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I Clipped. I Sawed. I Weeded.

by on May 27, 2011 6:00 AM

People like me shouldn’t own houses.

I arrived at this conclusion last weekend, a major chunk of which I devoted to taming unruly nature on the lands the deed to my property says belong to me.

This is a particularly challenging job at present because we are at the very height of what has been a very rainy spring. Mother Nature is carrying on like she’s in an episode of “Girls Gone Wild.” For example, the grass I cut on Saturday morning was about half again as long by Sunday afternoon.  

My plan, as usual, was to groom the lawn without the benefit of internal combustion. For years I have gamely pushed a rotary mower around the yard while trying to ignore the ugly truth: It always leaves a stubble of grass blades that it bends but cannot cut. This problem is particularly acute when the grass is particularly long, as it was last weekend.

My neighbor, a retired engineering professor, suggested I adjust the mower blades. Somewhere, I have a big screwdriver. Couldn’t find it.  I tried a smaller screwdriver. Not enough torque.  I tried a hexagonal screwdriver. Still not enough torque. Went looking for my socket wrenches. Couldn’t find them.

This is part of the reason why I should own as few things as possible: I seem neither to have a place for everything nor is everything ever in its place.

My neighbor loaned me his socket wrenches but also indicated that he would gladly loan me his power mower. I’m stubborn, though. I wanted to see if lowering the blades would work. Plus, I hate the noise of power tools. In fact, if the truth be known, I’ve always been a little afraid of them. But I was tempted. I’m always tempted.

Lowering the blades improved the cut slightly. And it made pushing the mower rather like pushing a cart whose wheels won’t turn. I began showing dangerous signs of external combustion. I gave in and borrowed the power mower. Just like that I became, again, this person I never thought I’d be: a suburbanite who spends his free time growing and harvesting a crop he cannot eat.

Next I attacked the jungly flowerbeds. Mirabile dictu, I found my pruning shears, but for the woody parts I needed a pruning saw. I used to have one, but it broke last year and I haven’t gotten around to replacing it. So I went in search of a handsaw. I found the handsaw’s cardboard sleeve in the workshop, but the saw itself – gone missing.

I entered the garage and had to fight off a wave of self-loathing. Every six months I clean the garage because I have spent the intervening six months trashing it.

It happens like this: I neglect building and grounds. I make up my mind to clean up my act. I work furiously. Instead of knocking off while I still have the energy to put things away, I bop ’til I drop. Then I feel like it’s all I can do to get my tools in out of the weather.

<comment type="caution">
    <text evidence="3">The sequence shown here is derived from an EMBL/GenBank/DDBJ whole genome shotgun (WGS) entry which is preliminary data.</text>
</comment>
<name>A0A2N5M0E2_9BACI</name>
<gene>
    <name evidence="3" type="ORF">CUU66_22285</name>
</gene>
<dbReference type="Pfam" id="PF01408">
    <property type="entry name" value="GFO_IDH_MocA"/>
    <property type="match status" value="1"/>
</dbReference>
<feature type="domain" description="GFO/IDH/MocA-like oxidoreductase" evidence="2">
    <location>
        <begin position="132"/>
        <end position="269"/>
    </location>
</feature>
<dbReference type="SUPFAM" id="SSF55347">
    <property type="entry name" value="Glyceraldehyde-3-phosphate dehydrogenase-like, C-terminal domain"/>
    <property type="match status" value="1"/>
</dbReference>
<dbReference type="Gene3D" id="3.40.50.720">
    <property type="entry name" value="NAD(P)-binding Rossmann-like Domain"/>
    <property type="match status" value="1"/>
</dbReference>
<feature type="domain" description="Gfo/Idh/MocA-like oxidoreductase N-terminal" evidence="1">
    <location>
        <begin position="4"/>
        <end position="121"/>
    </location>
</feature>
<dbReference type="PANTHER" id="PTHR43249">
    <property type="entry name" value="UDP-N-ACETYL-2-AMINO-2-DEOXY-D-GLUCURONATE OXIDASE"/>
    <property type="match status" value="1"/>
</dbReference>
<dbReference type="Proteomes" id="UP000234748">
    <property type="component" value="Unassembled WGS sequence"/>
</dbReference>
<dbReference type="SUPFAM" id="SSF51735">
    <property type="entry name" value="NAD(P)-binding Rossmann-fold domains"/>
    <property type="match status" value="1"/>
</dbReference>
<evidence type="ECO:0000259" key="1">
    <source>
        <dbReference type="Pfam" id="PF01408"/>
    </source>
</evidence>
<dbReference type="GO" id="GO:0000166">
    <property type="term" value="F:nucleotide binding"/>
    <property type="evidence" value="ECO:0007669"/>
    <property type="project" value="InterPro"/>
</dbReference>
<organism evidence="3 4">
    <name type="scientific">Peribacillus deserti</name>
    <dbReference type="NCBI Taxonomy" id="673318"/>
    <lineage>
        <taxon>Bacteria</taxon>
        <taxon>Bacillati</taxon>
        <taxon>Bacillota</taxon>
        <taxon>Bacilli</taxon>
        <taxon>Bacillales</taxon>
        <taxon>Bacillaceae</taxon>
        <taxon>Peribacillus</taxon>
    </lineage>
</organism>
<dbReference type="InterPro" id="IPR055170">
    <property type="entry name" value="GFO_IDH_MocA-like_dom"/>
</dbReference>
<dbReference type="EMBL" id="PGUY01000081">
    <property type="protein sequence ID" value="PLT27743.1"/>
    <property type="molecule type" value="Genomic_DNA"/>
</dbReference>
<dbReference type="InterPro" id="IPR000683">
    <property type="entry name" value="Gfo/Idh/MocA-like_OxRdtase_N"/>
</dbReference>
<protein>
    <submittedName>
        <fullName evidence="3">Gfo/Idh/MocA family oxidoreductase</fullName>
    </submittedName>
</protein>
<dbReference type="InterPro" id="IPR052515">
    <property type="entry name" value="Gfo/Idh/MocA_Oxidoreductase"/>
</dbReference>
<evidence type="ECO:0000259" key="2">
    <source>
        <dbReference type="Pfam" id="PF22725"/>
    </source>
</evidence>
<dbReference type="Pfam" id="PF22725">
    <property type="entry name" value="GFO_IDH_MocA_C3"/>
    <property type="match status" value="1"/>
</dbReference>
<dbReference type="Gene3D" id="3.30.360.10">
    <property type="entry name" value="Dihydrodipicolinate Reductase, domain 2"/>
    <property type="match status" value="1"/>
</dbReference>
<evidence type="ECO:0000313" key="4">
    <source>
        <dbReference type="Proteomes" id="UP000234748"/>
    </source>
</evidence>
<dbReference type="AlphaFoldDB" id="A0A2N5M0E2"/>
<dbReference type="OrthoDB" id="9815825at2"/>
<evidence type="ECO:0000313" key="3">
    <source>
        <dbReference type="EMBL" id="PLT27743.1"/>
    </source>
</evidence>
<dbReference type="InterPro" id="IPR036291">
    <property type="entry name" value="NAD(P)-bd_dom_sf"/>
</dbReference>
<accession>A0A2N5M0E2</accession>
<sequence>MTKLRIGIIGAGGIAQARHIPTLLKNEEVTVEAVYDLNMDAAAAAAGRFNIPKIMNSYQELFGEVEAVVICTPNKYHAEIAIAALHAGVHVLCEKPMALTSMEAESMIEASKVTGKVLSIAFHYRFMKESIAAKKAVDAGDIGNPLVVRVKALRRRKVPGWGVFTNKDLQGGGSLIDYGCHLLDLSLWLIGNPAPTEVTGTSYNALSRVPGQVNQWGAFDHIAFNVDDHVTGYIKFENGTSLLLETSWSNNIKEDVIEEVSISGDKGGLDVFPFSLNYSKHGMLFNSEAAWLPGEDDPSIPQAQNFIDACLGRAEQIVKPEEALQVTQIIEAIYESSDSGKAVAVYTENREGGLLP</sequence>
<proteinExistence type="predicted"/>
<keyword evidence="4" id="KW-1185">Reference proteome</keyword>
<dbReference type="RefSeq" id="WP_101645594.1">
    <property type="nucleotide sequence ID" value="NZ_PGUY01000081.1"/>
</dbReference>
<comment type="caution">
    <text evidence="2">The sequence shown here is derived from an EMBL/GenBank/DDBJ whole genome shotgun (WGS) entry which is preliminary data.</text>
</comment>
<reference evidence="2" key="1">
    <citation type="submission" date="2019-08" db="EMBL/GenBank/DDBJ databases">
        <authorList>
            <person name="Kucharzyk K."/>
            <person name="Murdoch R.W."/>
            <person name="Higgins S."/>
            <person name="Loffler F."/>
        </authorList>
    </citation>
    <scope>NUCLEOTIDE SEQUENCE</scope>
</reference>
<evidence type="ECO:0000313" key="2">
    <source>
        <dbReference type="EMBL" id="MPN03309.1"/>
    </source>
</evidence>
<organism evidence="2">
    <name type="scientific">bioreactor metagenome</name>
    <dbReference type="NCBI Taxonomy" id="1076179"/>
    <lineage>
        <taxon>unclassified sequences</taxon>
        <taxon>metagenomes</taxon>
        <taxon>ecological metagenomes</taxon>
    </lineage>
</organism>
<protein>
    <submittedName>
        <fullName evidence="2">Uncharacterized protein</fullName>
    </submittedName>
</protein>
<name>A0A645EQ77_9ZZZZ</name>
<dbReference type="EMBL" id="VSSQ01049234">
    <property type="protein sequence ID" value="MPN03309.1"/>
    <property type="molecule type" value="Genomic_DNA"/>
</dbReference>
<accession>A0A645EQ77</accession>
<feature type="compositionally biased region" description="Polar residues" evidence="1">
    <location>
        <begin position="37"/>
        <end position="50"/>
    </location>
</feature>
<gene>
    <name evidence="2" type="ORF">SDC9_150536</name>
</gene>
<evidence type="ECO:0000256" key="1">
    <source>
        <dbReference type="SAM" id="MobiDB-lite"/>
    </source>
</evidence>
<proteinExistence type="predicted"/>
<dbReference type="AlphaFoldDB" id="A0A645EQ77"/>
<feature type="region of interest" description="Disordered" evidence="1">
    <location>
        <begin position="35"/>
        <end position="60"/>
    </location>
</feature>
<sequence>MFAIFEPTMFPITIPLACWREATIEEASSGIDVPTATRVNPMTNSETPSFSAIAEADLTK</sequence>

I couldn’t find the handsaw. But I did find a coping saw, so I coped. After the clipping and sawing came the weeding. I have a very cool weeding tool.

By the end of the weekend my house had regained some of its curb appeal. But a closer inspection would reveal that I had barely scratched the surface. I could pick up this week where I left off last week, but much of what we all did last week will have to be redone this week because it’s still raining and it’s still May. Plus I have other plans. I’ll probably do the minimum, which is to say, mow.

Contrary to appearances, I don’t hate household chores. Once I start them I can even get into a nice meditative groove. But I have trouble starting. And I’ve never reconciled myself to the relentlessness of it all, the way a house and yard is practically a second full time job. It’s not a horrible way to spend one’s “leisure” time, and if I didn’t have any choice I’m sure I’d be quite cheerful about it.

But there is a choice: One could rent. As New York Times columnist Dave Leonhardt has written, it is very hard to dislodge home ownership from its place at the center of the American dream. According to the conventional wisdom, mortgage payments are investments. Rent is money down the drain.

Ah, but beware the many hidden costs of homeownership, Leonhardt warns. Like repairs and renovations. Like spending beautiful spring days pushing a mower around.

I’m beginning to think the three loveliest words in the English language are “Call the super.” The only problem, as I learned growing up in New York, is that building superintendents are like kitty cats: They rarely come when called. 

A collection of Russell Frank's columns, titled “Among the Woo People: A Survival Guide for Living in a College Town," is available from the Penn State University Press. His columns for won first place for commentary in the 2019 Society of Professional Journalists Keystone Chapter Best in Journalism contest. The winning columns: The Women’s March: Notes from New York, It’s Time to Change the Script and Mixed Messages at Bellefonte High. Frank is a member of the journalism faculty at Penn State. Before launching his academic career, he worked as a reporter, editor and columnist at newspapers in California and Pennsylvania. He is, by academic training, a folklorist (Ph.D., UPenn), which means, when you strip away the academic jargon, that he loves a good story. His views and opinions do not necessarily reflect those of Penn State University.
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